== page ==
First Bronx Brewery in a Half-Century Headed to Port Morris

By Patrick Wall on March 7, 2013 8:51am | Updated on March 7, 2013 9:11am

PORT MORRIS — After a half-century hiatus, beer making will return to The Bronx this year as The Bronx Brewery converts a one-time ironworks building into a space for tours, tastings and, of course, brewing its signature pale ale.

The owners of the year-and-a-half-old beer company searched for months for a production space, all the while brewing their ale at a facility in Connecticut, until they found a two-story warehouse with a loading dock and outdoor area for rent in the industrial section of Port Morris.

Last month, they signed the lease.

“We’re excited to actually be making beer in The Bronx,” managing partner Damian Brown, 32, said outside the building at 856 E. 136th St.

When the brewery launches, it will become the borough’s first working brewery since Rheingold Beer shuttered its space on West 169th Street in about 1962, according to the Bronx County Historical Society.

The building sits in the shadow of an elevated Amtrak line in a neighborhood of recycling and printing plants, lumber yards and storage facilities bounded by the East River and the Bruckner Expressway.

“We looked for a long time to find this place,” added co-managing partner Chris Gallant, also 32.

The brewers have big plans for the 1920s brick building, which has previously housed a lace factory and vending machine manufacturer in addition to the ironworks.

The first-floor space nearest the entrance will serve as a tasting room, with a bar and tables for visitors to sit and sample ales. Above that space will be the company offices.

The majority of the roughly 8,500-square-foot building will be dedicated to making beer.

The production floor will be divided into areas for brewing the ale in 40-keg batches within three large vessels, fermenting and conditioning the beer in rows of tanks, dispensing it into kegs and cans and refrigerating the packaged product until it’s shipped out for sale.

At full capacity, the brewery will likely churn out about 3,000 barrels, or some 6,000 kegs, annually, the owners estimate.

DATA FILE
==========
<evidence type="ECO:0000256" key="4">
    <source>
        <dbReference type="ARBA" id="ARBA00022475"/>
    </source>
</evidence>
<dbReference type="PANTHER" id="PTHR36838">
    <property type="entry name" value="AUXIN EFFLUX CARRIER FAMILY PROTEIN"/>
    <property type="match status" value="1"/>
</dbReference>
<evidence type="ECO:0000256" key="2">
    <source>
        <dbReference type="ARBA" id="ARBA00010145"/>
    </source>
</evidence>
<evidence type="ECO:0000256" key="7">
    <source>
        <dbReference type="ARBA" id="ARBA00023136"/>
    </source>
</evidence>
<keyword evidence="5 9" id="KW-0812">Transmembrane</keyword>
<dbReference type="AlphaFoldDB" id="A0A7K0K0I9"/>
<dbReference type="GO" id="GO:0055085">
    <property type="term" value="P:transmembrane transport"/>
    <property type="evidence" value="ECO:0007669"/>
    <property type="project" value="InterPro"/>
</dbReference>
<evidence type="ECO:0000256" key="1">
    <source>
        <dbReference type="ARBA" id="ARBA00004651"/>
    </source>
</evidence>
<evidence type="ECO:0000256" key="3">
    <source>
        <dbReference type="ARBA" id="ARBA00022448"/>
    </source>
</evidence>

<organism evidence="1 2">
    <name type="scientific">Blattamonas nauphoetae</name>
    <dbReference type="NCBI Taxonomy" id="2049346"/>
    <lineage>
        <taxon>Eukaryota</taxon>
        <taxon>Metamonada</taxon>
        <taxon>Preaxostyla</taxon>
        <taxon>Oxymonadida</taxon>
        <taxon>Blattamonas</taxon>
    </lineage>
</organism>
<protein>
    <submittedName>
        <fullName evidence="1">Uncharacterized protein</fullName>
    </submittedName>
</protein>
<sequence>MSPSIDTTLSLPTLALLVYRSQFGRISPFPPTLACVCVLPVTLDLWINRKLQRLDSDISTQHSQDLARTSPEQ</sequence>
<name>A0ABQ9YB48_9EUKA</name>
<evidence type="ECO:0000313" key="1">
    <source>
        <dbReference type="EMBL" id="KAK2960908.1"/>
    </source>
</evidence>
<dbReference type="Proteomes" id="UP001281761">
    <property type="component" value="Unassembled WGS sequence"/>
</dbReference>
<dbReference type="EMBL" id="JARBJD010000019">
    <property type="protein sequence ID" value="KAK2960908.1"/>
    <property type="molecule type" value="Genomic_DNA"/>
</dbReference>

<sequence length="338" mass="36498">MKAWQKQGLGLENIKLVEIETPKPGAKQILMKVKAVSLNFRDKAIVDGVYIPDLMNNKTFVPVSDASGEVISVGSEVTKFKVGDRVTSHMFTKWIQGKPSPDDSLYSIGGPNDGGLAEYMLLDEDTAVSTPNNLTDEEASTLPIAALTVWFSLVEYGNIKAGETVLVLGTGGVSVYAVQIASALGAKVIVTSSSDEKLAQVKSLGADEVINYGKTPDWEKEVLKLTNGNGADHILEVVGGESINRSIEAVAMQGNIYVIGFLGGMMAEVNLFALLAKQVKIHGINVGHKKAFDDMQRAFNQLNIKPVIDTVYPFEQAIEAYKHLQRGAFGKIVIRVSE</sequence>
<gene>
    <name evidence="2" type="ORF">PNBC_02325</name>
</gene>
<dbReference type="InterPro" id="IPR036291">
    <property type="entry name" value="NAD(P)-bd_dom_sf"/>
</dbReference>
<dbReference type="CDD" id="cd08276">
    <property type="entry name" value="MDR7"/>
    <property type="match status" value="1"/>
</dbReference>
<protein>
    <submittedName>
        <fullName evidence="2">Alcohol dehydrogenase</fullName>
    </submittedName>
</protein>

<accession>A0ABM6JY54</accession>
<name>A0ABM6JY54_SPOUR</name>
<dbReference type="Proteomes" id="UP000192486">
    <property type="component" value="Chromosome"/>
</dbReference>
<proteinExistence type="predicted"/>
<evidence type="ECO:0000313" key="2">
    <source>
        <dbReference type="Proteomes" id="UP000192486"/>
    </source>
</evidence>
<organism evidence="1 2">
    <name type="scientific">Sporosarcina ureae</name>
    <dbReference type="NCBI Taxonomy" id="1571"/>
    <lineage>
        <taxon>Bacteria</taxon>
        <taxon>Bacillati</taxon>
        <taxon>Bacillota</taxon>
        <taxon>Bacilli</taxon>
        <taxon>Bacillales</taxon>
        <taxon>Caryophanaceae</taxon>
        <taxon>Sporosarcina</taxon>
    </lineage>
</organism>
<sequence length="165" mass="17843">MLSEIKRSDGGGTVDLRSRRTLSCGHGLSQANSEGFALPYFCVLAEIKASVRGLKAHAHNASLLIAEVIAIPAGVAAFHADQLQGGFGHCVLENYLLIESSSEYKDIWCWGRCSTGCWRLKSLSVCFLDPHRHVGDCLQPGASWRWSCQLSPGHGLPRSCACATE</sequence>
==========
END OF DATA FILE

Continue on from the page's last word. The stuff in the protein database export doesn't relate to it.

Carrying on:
Pale ale will remain the company’s signature — and only — brew, with a different seasonal variety, such as rye, black or Belgium, to be released each quarter.

A separate space in the facility will be set aside to age beer for up to six months in oak barrels formerly used to store wine, gin, bourbon, mescal and other liquors, which infuses the ale with a distinct flavor. That beer will be hand-bottled and sold in limited quantities.

Visitors will be invited to tour the facility, then drink freshly brewed suds in a paved outdoor yard where large windows will provide views into the brewery.

Outdoor space will also be reserved for a dog run, since Gallant and Brown expect to bring their French Bulldogs and Border Collies to work.

The owners hope to have the brewery up and running by year’s end, once they’ve cleared out the space, removed a metal walkway above the production area, installed the machinery and designed the tasting and seating sections.

“People have been asking us for the last year and a half if they can come take a tour,” Brown said. “We’re hoping that those people, once we actually have a facility, they’ll come check it out.”

The young company has expanded swiftly in recent months.

Last February, Brown and Gallant were personally schlepping kegs in their black delivery van to about 25 locations in The Bronx and Manhattan.

Today, Brooklyn-based Union Beer Distributors delivers Bronx Brewery beer to some 250 locations in all five boroughs, Long Island and several upstate counties.

When the company’s new 16-ounce cans begin production at the Connecticut facility in April, Bronx Pale Ale will suddenly be available in grocery stores, bars and bodegas across the city and beyond.

“In the last six months, a lot of things have changed,” Gallant said.

He and Brown launched the company in 2011 with two other partners using a $500,000 initial investment.

Last year, by taking out loans and soliciting new investments from more than 50 friends and relatives, they raised another $1.7 million to set up the brewery and hire new employees.

These latest Bronx brewers are convinced that customer demand will keep their brand in business for a long time to come.

“When people think of a New York ale,” Brown said, “they think of The Bronx Brewery.”

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